Grade Three open fracture. The most serious, it involves severe trauma to the bone, skin, and underlying tissue and may include significant loss of bone tissue.
Fractures may also be characterized according to whether a bone has broken cleanly in one or more places (a simple fracture) or has shattered into many pieces (called a comminuted fracture).
Damage Control. Most broken bones can be successfully repaired by an expert veterinary surgeon; the choice of methods depends primarily on which bone is broken and which type of fracture has occurred. A hairline fracture, for instance, may simply require only the use of bandages or splints, since the bone has not been displaced. The majority of fractures, however, will require surgery entailing the repositioning of the bone parts and their stabilization with a variety of plates, rods, wires and other orthopedic devices.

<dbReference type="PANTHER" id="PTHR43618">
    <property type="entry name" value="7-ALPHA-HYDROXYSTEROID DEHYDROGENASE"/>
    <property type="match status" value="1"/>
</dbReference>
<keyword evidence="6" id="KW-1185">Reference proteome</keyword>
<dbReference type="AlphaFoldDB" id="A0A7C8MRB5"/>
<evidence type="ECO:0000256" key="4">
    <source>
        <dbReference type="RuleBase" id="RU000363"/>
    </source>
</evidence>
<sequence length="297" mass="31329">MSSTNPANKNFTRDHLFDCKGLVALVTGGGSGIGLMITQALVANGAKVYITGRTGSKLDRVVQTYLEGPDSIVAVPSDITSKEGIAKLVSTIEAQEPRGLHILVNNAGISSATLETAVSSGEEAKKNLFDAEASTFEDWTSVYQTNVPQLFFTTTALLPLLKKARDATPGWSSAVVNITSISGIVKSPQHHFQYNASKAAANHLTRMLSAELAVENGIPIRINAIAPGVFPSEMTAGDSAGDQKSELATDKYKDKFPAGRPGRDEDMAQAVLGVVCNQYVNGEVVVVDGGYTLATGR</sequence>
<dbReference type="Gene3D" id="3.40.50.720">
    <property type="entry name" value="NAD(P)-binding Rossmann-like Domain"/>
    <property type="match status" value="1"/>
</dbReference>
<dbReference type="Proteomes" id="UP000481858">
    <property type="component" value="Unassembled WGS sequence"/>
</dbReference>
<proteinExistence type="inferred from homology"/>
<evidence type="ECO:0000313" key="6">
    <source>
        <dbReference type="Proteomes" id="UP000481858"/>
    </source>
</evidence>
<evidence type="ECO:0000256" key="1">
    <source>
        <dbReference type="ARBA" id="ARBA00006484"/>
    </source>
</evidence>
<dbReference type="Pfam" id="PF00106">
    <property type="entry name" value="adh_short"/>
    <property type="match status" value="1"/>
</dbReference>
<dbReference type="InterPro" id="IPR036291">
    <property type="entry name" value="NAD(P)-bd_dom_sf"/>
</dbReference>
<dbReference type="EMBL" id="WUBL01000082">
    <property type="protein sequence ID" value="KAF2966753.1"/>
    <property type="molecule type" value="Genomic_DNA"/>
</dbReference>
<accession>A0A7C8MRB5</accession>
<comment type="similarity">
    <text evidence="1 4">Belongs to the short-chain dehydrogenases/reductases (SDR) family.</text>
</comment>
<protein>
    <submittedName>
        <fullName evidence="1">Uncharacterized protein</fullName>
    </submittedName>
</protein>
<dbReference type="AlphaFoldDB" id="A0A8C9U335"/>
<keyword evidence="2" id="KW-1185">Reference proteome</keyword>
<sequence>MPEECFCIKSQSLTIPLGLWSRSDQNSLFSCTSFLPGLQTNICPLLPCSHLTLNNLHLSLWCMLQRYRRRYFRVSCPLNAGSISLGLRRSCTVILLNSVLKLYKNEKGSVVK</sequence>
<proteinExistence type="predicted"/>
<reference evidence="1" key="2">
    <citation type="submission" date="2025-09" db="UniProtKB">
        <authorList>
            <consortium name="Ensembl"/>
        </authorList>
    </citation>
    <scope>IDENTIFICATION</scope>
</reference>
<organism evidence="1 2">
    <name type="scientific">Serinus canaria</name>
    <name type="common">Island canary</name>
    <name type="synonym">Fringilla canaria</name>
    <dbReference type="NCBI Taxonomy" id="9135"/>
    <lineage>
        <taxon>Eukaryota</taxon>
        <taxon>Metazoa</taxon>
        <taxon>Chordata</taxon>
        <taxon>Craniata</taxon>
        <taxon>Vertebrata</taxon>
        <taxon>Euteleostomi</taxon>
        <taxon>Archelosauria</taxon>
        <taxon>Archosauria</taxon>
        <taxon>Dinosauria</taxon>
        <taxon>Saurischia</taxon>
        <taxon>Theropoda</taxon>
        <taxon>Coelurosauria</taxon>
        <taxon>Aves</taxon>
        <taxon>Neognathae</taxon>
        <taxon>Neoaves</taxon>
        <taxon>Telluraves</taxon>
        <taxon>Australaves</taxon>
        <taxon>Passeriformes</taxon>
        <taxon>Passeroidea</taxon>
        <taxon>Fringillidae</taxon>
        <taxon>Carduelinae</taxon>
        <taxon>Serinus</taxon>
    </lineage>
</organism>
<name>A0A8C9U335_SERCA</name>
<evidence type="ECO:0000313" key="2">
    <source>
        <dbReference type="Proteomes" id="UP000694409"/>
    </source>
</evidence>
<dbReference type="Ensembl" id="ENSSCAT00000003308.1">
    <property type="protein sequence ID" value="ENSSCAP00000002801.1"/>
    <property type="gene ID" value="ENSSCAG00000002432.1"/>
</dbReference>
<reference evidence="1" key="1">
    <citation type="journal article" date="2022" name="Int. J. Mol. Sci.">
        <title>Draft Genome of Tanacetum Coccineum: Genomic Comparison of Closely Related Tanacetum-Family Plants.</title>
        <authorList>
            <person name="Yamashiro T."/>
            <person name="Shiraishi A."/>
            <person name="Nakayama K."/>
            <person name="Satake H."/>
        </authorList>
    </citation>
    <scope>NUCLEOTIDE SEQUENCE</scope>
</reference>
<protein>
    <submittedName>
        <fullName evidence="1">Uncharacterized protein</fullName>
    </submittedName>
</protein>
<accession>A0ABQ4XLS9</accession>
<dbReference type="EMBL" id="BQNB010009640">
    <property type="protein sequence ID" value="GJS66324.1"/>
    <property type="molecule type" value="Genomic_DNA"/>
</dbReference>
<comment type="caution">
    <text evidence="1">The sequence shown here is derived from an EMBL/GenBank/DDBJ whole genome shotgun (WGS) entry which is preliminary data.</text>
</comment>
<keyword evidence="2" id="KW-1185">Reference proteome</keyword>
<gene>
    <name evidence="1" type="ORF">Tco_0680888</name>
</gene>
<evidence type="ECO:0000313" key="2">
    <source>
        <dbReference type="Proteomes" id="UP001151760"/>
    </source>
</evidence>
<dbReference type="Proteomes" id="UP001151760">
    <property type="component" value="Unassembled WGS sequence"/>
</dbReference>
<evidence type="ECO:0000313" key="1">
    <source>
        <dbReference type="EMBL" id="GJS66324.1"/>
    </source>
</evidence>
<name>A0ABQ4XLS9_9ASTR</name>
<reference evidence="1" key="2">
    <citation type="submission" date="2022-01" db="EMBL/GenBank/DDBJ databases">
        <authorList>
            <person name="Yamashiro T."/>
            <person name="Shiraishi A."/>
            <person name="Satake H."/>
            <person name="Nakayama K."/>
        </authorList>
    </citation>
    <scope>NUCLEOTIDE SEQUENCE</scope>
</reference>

A fracture is diagnosed by means of a thorough physical examination and X-rays of the injured area. Specific treatment will be based on the location of the break and the type of fracture revealed by the X-ray images. For example, says Dr. Krotscheck: “If we see a minimally displaced fracture or just a hairline fracture in the bone, we might use external coaptation — a simple splint or cast that stabilizes the limb until the bone heals. But that’s not usually a good option if there’s a break with significant bone displacement. And external coaptation is generally not used for fractures of the humerus or femur.”
In the case of a broken femur, a surgeon would probably opt to use some type of internal fixation, such as plating. In this procedure, a stainless steel plate is screwed onto the injured bone, keeping it aligned so that it can heal straight. The length of time necessary for a fracture to heal when a plate is involved will depend largely on the cat’s age.
As in humans, young cats tend to heal more quickly than significantly older cats, Dr. Krotscheck points out, so healing can take anywhere from eight weeks to several months.